Q: In my previous job, I basically committed career suicide. I gossiped, backstabbed and yelled at important people. I assumed my co-workers were out to get me, even though I had no proof. I eventually realized that I was creating my own problems, but changing was difficult as long as I was in the same environment.
After finding my present job three years ago, I worked hard to avoid conflicts, improve my behavior, and become more politically astute. Unfortunately, however, one of my former colleagues has now joined our staff, and I'm afraid she will tell people about my past. Should I go to her and make amends or just wait and see what happens?
A: First, let's give you a hearty round of applause for taking a long, hard look at yourself and making some difficult changes. Very few people manage to be that objective about their own behavior.
Regarding your former co-worker, I don't think you have much to worry about. After experiencing the "new you" for three years, your current colleagues are unlikely to put much stock in ancient gossip. Nevertheless, if the two of you have a history of conflicts, you should invite her to join you in making a fresh start.
For example: "When we worked together before, I know that I was not a very nice co-worker. However, in the past three years, I have really made an effort to become a better person and a more helpful colleague. My hope is that we can have a good working relationship this time around."
After that, make every effort to live up to your words. If this co-worker is equally mature, your rocky past will soon be forgotten.
Manage a manager's flip-flopping style
Q: Our micromanaging boss makes it difficult to accomplish our team goals. When we start a new project, she never discusses her expectations or her vision of the end result. She often shifts direction on a whim, leaving us feeling that we've done a lot of work for nothing. Do you have any suggestions?
A: Actually, your boss sounds more like a flip-flopper than a micromanager. Flip-flopping managers are either afraid to make a decision or constantly distracted by new ideas. Their chronic vacillation wastes a great deal of time and drives employees absolutely crazy.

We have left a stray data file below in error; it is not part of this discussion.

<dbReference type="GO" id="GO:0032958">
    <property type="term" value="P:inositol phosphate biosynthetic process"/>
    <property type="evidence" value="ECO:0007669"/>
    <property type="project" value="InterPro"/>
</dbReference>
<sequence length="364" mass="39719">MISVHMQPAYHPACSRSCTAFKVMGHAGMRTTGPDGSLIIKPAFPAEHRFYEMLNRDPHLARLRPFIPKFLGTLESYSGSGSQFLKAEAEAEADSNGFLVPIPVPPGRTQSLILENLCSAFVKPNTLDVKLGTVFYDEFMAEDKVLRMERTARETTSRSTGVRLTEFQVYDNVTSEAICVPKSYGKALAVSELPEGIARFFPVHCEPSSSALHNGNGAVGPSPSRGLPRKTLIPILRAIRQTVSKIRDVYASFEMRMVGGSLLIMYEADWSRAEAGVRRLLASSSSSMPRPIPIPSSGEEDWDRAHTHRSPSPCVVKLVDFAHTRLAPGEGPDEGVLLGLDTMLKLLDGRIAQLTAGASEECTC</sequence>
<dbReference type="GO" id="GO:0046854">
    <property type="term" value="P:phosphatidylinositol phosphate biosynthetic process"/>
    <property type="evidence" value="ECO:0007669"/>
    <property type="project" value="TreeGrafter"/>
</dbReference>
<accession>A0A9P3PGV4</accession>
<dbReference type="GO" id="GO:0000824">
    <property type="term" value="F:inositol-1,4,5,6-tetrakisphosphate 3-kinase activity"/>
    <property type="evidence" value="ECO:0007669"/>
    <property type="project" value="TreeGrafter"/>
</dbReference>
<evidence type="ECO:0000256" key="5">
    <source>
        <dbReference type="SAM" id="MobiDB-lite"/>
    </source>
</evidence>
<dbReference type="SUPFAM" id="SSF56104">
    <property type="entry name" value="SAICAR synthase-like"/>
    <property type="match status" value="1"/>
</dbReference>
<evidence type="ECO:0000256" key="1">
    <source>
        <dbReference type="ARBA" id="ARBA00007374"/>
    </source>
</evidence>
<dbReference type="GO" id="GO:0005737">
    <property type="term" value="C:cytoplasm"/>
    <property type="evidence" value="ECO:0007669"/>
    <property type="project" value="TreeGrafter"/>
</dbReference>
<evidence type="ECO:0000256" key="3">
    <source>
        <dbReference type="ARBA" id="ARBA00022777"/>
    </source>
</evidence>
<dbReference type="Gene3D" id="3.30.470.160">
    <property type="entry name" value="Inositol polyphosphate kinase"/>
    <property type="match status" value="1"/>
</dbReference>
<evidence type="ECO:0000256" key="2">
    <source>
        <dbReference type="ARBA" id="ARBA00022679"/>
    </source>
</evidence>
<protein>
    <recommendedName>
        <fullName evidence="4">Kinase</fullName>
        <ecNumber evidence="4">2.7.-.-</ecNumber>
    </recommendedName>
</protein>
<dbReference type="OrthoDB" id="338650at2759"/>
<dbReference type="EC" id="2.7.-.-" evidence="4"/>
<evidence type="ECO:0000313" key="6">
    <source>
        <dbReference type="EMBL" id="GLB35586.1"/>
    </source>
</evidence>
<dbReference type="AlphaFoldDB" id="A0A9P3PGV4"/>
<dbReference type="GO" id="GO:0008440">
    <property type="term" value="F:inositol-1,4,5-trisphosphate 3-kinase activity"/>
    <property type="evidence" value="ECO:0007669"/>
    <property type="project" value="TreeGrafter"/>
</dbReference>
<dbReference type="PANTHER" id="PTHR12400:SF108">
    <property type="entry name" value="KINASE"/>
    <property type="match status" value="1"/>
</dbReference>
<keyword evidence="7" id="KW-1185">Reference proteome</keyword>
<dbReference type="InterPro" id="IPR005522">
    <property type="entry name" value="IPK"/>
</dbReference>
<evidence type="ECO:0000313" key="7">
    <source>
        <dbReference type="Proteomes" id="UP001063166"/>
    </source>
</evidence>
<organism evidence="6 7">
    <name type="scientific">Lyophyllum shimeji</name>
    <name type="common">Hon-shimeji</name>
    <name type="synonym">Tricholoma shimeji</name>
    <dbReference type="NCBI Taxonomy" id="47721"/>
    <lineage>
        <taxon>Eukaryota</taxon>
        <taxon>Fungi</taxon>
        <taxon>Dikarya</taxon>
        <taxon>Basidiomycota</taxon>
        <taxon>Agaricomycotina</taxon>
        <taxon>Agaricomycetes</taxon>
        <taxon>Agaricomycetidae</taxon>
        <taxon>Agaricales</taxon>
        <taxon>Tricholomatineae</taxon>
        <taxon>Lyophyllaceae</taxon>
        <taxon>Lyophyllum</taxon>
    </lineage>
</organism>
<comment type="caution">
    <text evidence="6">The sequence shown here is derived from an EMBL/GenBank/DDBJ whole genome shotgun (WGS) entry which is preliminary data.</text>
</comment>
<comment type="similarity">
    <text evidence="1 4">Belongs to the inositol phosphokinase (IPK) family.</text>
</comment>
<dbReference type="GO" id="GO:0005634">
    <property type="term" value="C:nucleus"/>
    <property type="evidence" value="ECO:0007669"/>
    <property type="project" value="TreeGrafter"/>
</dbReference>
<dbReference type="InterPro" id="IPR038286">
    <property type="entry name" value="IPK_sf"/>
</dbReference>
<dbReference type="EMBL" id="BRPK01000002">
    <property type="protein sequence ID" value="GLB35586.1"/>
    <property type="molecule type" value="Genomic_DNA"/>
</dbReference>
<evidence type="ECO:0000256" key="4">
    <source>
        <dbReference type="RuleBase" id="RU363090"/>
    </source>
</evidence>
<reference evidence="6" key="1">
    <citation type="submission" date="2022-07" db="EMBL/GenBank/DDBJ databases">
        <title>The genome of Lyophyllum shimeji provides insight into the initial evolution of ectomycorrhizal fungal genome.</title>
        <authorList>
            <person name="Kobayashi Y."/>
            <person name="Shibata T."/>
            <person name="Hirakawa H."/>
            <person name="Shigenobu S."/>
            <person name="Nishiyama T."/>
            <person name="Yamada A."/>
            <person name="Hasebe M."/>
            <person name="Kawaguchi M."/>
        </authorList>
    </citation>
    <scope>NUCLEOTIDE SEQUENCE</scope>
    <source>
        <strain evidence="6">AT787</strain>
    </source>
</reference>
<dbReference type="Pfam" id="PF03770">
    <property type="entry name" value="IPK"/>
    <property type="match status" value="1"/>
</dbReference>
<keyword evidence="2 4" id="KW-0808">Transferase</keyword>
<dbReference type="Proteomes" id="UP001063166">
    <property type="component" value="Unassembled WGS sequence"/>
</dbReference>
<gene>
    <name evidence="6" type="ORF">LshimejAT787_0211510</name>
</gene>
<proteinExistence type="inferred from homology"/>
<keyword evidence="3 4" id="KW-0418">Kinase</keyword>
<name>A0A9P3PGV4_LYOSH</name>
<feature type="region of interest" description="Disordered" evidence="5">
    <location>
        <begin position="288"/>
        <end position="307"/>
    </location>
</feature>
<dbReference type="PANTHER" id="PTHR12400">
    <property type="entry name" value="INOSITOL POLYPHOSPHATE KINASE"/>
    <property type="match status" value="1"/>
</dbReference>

With a flip-flopper boss, three strategies can help to save your sanity. One is to ask a lot of questions at the beginning of a project. This not only will help you understand your manager's objectives, but may also help her clarify her own thinking.
The second strategy is to schedule regular check-in meetings during the project to review progress and ask your boss for feedback. This allows you to see if you are on the right track and get an early warning of possible changes.
Finally, you must simply accept the fact that you have an indecisive manager. If you fail to adapt to her management style, she will sense your irritation and possibly change her mind about you.
The office gift-giving dilemma resolved
Q: You recently answered a question related to purchasing gifts at the office. In my department, we have a gift-giving procedure that has worked well for many years.
Whenever there is a retirement, wedding, or other special event, we circulate a large envelope with everyone's name listed on the front. People check off their name to show they received the envelope, then add a contribution if they wish. No one ever knows who contributed, so there is no pressure to participate.
The envelope also contains a card, which anyone can sign regardless of whether they make a donation. The person who started the collection then buys an appropriate gift with the money that was received.
A: Thank you for sharing a creative solution to a common workplace dilemma. Your "anonymous envelope" sounds like a great way to avoid many of the problems related to office gift-giving.